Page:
Yarmouth’s Mavor wins 45th A&J Open
PORTLAND — Top-seeded Brian Mavor of Yarmouth captured the men’s open singles title at the 45th annual A&J Open by saving six match points in route to a 2-6, 6-4, 7-6(6) victory over unseeded University of Southern Maine netman Kyle Curley of Gorham.
Mavor, a 14-time A&J champion, first captured the title as a 17-year-old high-schooler in 1981. The tournament, played at the Fore River Tennis Complex, is sanctioned as an outdoor major by the Maine Tennis Association.
Mavor earned his spot in the finals with a 6-4, 6-3 win over fifth-rated Aaron Bergeron of Gorham, while Curley ousted second-seeded Marius King of Bangor, 1-6, 6-2, 6-1.
Second seeded Cornell (Iowa) College sophomore Shashanna Moll of Belfast was the women’s open singles winner, turning back 13-year-old Izzy Evans of Cumberland, 6-1, 6-2.
Other event winners included: Patrick Ordway and Burke Paxton, men’s open doubles; Mike Hill and Tanya Preston, open mixed doubles; Tom Gross, men’s 35 and over singles; and Art Goldsmith, men’s 55 and over singles.
Examiner says Sandusky should get pension restored
Former Penn State coach Jerry Sandusky should be allowed to keep his state pension of roughly $60,000 a year despite his 45 child sex abuse convictions, an independent hearing examiner recommended on Monday.
Finding that state rules for forfeiting pensions due to sex crimes took effect in 2004 — and that Sandusky was not a Penn State employee at that time having retired in 1999 — the examiner said the former assistant football should have his pension reinstated.
He said Sandusky, 70, should receive his pension retroactively to October 2012, when it was revoked after he was sentenced to 30 to 60 years in prison for molesting 10 boys over 15 years.
“The Pennsylvania forfeiture law is simply not applicable to SERS’ members (pensioners) who commit crimes after they have begun receiving their pensions,” wrote Michael Bangs, who was appointed to hear Sandusky’s pension appeal by the governor’s Office of General Counsel.
Sterling’s lawyers say he was duped into mental capacity exam
LOS ANGELES — Attorneys for Donald Sterling told a probate court judge on Monday that the Los Angeles Clippers co-owner had been duped into medical examinations that determined he lacked the mental capacity to have a say in the $2 billion sale of his team.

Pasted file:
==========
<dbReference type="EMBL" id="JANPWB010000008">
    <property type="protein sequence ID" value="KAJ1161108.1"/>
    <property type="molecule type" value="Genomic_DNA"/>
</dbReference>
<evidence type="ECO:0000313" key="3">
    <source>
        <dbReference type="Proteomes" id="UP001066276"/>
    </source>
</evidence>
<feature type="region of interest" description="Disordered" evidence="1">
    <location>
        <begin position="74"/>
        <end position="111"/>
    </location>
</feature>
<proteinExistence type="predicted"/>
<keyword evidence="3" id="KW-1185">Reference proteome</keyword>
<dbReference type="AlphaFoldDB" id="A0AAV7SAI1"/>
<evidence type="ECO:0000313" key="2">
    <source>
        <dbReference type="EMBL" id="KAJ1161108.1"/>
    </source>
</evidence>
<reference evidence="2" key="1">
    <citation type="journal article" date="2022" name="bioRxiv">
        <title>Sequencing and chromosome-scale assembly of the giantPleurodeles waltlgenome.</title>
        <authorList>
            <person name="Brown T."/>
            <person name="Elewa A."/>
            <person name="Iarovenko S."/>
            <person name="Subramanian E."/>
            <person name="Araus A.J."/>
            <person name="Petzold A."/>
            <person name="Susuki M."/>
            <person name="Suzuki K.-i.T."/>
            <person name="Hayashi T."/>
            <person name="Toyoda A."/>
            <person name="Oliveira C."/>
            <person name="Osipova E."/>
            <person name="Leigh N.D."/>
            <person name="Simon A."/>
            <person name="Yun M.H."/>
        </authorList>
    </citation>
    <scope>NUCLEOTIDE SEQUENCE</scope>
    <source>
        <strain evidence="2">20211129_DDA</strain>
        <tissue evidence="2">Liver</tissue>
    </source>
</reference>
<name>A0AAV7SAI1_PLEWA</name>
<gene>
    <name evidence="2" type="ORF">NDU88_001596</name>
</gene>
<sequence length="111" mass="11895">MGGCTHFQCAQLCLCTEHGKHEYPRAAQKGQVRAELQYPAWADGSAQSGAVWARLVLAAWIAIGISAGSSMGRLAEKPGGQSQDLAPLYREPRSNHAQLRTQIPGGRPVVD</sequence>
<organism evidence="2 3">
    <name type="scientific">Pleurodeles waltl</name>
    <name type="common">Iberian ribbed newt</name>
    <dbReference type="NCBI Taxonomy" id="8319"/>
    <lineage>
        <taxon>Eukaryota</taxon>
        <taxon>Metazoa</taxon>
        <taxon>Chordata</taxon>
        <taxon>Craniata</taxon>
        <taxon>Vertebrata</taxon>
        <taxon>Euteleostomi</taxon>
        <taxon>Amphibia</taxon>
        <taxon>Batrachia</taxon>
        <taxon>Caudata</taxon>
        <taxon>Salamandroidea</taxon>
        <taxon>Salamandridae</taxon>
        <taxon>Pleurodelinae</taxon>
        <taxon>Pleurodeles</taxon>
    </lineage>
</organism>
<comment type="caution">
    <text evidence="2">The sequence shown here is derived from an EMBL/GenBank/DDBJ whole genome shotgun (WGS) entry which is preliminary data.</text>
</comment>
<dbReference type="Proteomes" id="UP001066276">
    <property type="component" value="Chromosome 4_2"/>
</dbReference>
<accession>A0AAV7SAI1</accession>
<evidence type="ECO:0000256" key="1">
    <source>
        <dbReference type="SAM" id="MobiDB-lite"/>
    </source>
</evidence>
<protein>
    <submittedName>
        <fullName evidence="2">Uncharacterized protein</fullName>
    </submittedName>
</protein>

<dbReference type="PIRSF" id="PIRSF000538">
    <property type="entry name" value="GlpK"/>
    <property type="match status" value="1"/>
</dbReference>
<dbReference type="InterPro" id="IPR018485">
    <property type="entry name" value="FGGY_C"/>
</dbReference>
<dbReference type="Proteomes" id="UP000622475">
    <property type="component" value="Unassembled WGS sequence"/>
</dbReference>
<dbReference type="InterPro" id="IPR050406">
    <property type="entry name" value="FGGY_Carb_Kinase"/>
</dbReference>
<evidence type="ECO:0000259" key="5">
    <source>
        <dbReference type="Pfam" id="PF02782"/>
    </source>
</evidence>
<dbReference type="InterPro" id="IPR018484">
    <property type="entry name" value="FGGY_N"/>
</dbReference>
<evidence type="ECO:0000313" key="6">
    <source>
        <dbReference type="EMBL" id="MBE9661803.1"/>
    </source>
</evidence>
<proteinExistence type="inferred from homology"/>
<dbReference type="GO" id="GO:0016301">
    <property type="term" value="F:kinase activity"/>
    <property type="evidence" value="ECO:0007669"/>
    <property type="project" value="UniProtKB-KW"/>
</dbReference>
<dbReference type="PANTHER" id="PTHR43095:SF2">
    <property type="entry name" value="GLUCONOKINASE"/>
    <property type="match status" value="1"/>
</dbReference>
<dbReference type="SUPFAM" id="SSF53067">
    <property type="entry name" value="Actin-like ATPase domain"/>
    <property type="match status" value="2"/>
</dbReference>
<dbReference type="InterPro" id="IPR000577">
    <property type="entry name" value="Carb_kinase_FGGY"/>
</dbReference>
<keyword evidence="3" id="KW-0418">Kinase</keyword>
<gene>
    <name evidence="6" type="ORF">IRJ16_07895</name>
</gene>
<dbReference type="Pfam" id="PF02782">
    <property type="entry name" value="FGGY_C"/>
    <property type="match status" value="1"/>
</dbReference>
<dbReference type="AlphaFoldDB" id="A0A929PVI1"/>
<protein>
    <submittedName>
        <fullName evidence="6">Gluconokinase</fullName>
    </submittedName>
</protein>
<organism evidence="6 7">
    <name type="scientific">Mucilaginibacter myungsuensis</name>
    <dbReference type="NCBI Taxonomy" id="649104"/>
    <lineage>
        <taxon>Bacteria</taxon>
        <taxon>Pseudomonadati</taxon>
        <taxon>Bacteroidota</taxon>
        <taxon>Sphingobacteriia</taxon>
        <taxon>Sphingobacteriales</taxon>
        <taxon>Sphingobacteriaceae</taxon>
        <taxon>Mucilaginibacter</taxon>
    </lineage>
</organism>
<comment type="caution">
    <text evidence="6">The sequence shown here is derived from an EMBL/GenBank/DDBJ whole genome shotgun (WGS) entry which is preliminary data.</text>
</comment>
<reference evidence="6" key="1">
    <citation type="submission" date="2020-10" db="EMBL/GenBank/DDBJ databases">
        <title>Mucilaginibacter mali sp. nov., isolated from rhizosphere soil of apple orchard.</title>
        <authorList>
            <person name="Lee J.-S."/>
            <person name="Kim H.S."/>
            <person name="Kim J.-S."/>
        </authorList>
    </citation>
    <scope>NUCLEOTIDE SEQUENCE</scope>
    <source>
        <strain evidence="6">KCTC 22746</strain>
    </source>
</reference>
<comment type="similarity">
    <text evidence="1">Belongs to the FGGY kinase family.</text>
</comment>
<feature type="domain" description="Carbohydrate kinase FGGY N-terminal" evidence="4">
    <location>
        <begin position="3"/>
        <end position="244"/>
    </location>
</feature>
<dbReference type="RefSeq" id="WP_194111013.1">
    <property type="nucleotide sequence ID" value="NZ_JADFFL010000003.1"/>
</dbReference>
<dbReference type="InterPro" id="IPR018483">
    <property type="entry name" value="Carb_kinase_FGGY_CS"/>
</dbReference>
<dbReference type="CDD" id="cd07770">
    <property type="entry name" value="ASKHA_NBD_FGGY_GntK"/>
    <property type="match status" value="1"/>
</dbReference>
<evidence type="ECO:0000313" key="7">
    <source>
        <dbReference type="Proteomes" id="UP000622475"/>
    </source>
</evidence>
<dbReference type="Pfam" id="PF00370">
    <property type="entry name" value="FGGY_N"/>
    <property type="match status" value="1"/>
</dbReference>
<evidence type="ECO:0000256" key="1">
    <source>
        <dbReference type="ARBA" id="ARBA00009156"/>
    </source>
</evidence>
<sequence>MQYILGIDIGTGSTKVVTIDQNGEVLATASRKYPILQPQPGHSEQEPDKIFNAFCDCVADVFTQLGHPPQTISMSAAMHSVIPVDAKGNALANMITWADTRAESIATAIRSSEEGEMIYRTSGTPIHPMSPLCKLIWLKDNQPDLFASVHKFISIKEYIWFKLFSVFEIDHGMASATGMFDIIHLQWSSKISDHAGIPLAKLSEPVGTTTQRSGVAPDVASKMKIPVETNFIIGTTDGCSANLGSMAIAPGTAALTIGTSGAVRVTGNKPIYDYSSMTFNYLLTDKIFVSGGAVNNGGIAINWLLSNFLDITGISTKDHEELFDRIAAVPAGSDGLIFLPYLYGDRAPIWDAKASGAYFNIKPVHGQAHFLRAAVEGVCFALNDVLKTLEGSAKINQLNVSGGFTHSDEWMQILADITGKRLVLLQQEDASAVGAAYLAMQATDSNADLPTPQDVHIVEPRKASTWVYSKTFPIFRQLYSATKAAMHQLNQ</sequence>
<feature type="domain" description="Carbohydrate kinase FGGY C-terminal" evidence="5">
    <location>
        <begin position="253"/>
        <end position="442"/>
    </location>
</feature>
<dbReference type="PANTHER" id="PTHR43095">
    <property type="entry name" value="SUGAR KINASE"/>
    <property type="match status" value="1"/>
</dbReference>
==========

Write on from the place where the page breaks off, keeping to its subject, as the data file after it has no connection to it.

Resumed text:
Sterling’s attorneys, speaking during a pre-trial hearing in the legal battle for control of the NBA franchise, asked the judge to allow them to present evidence of his mental fitness.
Los Angeles County Superior Court Judge Michael Levanas said he would rule on that request next week.
Sterling’s wife, Shelly, has asked Levanas to confirm her as the controlling owner of the team after Donald Sterling vowed to block its sale to former Microsoft Chief Executive Steve Ballmer.
Sterling, 80, was banned for life by the NBA in April and fined $2.5 million after privately taped racist remarks were leaked to celebrity website TMZ.com.
A four-day trial in Los Angeles Superior Court is set to begin on July 7.
Portugal vs. U.S.’s most-watched soccer game
NEW YORK — Portugal’s 2-2 draw with the United States on a last-second goal by Varela yesterday was the most-watched broadcast of a soccer game in U.S. history.
The match broadcast on ESPN was seen in 9.6 percent of U.S. homes for an average of 18.2 million viewers, the Walt Disney Co. network said in a statement. That total topped the 18 million viewers for the 1999 Women’s World Cup final between the U.S. and China on Disney’s ABC.
Nationals’ Harper to start rehab assignment
Washington Nationals outfielder Bryce Harper was scheduled to begin his rehab assignment on Monday with Class A Potomac.
The 21-year-old Harper will play at least two games for Potomac and then be re-evaluated. He will be playing all three outfield positions during his rehab assignment.
The 2012 NL Rookie of the Year was hitting .289 with one home run and nine RBIs in 22 games this season before injuring his thumb on a headfirst slide into third base. He was put on the disabled list on April 27 and had ligament surgery two days later.